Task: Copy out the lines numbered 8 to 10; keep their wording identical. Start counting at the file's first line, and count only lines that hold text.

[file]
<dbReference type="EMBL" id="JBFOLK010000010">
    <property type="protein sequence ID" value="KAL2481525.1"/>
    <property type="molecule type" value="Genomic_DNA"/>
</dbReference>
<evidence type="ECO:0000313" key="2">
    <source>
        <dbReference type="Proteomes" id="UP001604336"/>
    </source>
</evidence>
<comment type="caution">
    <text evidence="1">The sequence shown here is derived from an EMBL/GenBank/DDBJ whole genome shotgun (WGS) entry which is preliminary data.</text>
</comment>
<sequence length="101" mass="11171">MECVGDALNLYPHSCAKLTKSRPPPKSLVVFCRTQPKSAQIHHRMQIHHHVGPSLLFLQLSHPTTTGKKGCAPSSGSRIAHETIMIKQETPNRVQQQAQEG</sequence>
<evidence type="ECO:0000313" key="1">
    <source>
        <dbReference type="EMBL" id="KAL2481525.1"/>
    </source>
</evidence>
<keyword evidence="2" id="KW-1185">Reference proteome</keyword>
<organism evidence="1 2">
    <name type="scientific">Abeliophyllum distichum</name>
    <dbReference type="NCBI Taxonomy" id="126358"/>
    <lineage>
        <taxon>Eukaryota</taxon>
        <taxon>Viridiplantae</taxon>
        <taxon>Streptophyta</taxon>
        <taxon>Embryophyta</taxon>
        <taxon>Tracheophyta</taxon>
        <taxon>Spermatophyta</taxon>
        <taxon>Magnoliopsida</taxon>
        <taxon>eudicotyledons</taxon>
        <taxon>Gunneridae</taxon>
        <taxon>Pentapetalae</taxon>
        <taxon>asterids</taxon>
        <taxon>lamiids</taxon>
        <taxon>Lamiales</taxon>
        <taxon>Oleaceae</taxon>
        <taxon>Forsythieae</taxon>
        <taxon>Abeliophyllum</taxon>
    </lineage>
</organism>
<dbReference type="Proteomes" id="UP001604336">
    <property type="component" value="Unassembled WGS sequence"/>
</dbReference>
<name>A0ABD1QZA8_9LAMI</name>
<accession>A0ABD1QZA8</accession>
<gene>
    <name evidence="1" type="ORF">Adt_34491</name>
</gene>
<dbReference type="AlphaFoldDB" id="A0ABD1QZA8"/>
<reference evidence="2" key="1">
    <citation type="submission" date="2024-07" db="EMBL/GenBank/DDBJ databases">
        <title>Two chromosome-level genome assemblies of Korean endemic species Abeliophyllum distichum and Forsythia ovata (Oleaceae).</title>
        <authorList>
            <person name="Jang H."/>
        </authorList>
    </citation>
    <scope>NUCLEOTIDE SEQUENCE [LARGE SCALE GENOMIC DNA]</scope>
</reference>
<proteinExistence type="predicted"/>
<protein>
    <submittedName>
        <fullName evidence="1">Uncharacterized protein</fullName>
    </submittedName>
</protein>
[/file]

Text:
    </source>
</evidence>
<comment type="caution">